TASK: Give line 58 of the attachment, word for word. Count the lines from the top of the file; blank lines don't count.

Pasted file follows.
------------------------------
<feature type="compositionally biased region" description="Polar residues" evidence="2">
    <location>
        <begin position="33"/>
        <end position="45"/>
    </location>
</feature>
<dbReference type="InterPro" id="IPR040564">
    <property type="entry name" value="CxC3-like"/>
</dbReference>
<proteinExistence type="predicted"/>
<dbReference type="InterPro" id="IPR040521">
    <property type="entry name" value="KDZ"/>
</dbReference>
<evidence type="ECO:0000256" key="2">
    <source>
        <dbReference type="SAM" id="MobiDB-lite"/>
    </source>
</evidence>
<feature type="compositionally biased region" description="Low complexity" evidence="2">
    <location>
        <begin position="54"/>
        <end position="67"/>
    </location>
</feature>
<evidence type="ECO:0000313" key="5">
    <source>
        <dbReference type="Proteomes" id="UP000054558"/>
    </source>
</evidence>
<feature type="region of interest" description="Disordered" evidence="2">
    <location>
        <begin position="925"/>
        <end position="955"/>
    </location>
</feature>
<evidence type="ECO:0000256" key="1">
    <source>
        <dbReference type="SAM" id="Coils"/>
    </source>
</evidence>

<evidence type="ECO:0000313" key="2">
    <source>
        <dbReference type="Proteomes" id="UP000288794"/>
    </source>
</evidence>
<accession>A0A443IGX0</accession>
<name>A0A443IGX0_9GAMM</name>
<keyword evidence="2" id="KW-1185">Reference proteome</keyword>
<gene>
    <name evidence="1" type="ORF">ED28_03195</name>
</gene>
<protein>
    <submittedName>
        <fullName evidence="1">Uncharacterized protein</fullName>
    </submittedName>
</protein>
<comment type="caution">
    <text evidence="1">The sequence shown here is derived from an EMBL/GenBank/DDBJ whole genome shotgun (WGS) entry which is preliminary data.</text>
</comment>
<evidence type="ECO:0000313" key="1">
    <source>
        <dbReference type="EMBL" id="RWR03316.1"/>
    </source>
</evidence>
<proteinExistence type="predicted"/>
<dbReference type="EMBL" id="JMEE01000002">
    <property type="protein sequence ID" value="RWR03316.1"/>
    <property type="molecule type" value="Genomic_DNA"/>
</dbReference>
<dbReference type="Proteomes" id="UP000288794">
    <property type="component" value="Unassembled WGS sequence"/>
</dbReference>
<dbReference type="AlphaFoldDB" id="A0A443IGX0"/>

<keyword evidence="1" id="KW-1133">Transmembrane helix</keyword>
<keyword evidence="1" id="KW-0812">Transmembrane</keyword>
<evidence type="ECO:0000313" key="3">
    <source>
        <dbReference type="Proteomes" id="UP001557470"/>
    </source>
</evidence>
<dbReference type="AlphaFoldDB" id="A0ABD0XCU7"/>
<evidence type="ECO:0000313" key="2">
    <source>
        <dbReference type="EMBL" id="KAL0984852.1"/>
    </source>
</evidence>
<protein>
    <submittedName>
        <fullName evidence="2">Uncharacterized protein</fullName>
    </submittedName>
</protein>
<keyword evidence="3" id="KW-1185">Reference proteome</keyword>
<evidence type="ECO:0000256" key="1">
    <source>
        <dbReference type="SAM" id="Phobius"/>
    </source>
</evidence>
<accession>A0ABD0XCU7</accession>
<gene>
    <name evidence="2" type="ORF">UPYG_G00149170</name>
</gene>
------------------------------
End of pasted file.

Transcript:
    <text evidence="1">The sequence shown here is derived from an EMBL/GenBank/DDBJ whole genome shotgun (WGS) entry which is preliminary data.</text>